It’s pretty common for a cross-country flight to meet a thunderstorm somewhere between the coasts, especially at night during the summer. It’s thankfully much less common for the turbulence from that storm to be so bad that two dozen people end up being checked out in the hospital.
If the word “turbulence” has you grabbing your chair in fear at the mere thought of a bumpy, rollicking airplane ride, there could be relief in sight. IBM has teamed up with in-flight WiFi company GoGo to provide pilots and dispatchers with real-time turbulence reports and alerts. [More]
Passengers on a Southwest Airlines flight from Boston to Chicago endured a short, but bumpy trip on Tuesday morning that left passengers sick and two flight attendants hospitalized. [More]
Passengers on a JetBlue flight from San Juan, Puerto Rico to Orlando yesterday that hit extremely bumpy air say the experience was “like a movie,” with turbulence strong enough to injure eight people. [More]
Part of the flying experience is peering out the window to get a peek at the clouds, blue sky, and whatever city you may be traveling above. One thing you don’t want to see while gazing at the heavens? Something wrong with the engine. [More]
The end of a tropical trip turned into a nightmare of sorts for 137 passengers on an Allegiant Airline flight when the plane encountered turbulence strong enough to jostle people around the plane and sent seven to the hospital upon making an emergency landing. [More]
Seven passengers on an American Airlines flight from Miami to Milan were injured Sunday night after the plane encountered severe turbulence, and had to make an emergency landing in Newfoundland. [More]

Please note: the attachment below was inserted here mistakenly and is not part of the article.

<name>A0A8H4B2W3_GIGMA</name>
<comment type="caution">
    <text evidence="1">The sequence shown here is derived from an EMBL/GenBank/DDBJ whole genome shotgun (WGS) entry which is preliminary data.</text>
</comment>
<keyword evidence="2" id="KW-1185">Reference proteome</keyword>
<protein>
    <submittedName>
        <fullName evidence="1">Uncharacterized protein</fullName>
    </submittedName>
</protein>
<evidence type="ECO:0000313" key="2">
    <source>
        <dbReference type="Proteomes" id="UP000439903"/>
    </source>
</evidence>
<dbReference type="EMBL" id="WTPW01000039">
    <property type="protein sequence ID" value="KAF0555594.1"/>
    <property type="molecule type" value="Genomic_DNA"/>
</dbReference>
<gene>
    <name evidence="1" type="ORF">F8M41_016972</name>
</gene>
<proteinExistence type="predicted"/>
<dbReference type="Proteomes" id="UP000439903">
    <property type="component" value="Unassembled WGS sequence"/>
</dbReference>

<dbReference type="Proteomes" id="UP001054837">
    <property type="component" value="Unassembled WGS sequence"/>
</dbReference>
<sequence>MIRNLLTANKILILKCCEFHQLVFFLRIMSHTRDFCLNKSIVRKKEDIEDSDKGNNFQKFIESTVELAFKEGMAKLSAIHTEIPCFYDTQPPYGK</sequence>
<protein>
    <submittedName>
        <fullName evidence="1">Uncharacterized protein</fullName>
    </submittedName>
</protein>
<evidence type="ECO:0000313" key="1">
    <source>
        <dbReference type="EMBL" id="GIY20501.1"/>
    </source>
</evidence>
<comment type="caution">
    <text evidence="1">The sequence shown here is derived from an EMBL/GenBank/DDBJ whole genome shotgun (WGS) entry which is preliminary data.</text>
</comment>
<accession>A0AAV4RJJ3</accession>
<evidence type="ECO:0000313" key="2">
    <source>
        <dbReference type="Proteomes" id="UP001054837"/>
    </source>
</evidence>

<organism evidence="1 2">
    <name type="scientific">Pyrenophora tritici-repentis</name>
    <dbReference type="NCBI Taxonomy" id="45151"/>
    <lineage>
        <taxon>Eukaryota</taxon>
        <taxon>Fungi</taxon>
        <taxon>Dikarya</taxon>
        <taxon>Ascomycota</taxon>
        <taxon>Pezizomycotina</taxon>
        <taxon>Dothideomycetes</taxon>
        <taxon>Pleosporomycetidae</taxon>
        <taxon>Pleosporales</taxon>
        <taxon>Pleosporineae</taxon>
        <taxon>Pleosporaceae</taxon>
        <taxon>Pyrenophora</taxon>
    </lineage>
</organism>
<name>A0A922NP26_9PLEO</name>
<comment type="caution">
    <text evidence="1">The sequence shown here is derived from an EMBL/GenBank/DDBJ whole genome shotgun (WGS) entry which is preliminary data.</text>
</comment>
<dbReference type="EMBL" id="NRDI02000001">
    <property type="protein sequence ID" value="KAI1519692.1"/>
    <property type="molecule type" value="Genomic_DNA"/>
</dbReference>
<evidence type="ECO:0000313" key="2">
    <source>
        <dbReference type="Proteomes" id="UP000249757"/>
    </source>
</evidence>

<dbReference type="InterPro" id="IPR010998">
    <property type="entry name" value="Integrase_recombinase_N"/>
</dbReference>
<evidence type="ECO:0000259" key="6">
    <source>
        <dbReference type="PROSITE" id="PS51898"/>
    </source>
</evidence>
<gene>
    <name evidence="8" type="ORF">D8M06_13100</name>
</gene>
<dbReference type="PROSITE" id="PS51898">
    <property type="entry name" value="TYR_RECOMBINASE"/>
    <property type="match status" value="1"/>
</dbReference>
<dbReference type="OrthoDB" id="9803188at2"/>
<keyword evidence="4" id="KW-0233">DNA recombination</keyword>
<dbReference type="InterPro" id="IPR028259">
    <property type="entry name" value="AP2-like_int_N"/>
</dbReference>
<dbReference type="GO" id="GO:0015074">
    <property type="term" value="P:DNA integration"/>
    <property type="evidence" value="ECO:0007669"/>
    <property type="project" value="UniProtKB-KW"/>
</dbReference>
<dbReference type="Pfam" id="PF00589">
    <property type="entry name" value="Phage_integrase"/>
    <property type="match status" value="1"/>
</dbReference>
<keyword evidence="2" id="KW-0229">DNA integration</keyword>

Five passengers aboard an American Airlines flight from the Caribbean island of Grenada to Miami were taken to a local hospital for minor injuries on Thursday, after experiencing some unexpectedly rough air along the way. [More]
More than a dozen passengers flying from Hawaii to the Philippines on Friday were injured when the plane hit an unusually rough patch of air. [More]
The friendly skies seem to have been turning decidedly bumpy lately, folks. After a United Airlines flight hit severe turbulence on Monday, injuring five people, now comes the news that a Cathay Pacific plane had air bumps so bad, 12 people were hurt. [More]
There’s a reason the seatbelt turns on during spots of turbulence when you’re on an airplane — because otherwise you might end up on the ceiling like so much spattered food. A passenger captured just how messy it can get when the air got bumpy on a recent Singapore Airlines flight from Singapore to London, and we half expected John Belushi’s grinning face to show up in the photos. It’s just that chaotic.
I’ll be the first admit that when a flight gets bumpy, my insides do a flip-flop and my brain scrambles to focus on anything it possibly can (cheese/bearded men/song lyrics/chicken vs. egg question) to stop thinking “Whatifwhatifwhatif?” on a crazy loop. And if you’re like me, well, a new study that says turbulence over the Atlantic could get stronger and more frequent is probably not going to help ease your mind.*
When what was supposed to be a 20-minute flight turns into two-plus hours of turbulence, it’s easy to understand why a passenger would be peeved. But is worthy of a lawsuit against four airlines?
Eight passengers and two flight attendants were injured when flight 1028 from Los Angeles to Chicago O’Hare encountered turbulence and was diverted to Denver.
The BBC, in its inimitable dry British humor, reports a “Probe Into ‘Panicking’ Stewardess.”